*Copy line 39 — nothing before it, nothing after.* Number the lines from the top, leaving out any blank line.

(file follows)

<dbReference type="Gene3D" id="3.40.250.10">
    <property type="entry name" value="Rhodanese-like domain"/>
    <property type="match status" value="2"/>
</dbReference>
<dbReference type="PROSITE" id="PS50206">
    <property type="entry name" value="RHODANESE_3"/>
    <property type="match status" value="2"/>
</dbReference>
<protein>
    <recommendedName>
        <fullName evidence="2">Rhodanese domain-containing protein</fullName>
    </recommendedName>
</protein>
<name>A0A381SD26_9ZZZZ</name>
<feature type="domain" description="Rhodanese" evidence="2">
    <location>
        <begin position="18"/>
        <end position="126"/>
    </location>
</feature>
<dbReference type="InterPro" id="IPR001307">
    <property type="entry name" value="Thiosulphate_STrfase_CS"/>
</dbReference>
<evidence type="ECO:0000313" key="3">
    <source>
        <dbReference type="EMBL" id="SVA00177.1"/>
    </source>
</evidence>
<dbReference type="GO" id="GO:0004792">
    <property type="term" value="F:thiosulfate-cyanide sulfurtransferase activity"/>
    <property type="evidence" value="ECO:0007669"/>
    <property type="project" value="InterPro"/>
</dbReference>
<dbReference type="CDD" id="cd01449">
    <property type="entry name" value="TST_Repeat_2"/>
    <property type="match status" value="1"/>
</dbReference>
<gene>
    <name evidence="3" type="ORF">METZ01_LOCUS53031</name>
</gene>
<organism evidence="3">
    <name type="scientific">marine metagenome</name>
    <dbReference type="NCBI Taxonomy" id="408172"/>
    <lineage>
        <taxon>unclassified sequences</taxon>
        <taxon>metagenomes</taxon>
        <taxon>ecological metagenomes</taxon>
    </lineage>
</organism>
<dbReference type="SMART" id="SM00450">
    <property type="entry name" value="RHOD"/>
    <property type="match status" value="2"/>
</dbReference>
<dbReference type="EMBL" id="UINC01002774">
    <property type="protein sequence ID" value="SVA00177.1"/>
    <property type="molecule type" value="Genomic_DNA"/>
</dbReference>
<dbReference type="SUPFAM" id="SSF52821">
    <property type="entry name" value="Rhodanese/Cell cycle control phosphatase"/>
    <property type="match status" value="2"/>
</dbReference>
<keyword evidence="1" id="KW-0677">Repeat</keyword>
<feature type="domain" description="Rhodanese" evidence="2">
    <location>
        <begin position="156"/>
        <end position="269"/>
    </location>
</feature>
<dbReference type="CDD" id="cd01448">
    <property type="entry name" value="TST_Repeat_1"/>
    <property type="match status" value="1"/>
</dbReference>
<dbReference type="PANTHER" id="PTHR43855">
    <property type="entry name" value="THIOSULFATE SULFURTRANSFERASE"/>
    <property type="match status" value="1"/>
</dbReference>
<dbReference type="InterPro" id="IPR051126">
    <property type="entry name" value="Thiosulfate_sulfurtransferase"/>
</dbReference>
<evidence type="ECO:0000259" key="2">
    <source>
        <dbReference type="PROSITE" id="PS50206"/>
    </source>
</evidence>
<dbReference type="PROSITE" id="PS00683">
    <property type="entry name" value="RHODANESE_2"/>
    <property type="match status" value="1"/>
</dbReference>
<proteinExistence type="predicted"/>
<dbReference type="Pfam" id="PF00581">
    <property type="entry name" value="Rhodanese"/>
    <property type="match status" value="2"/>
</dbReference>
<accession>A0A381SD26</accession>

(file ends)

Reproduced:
    <name evidence="3" type="ORF">METZ01_LOCUS53031</name>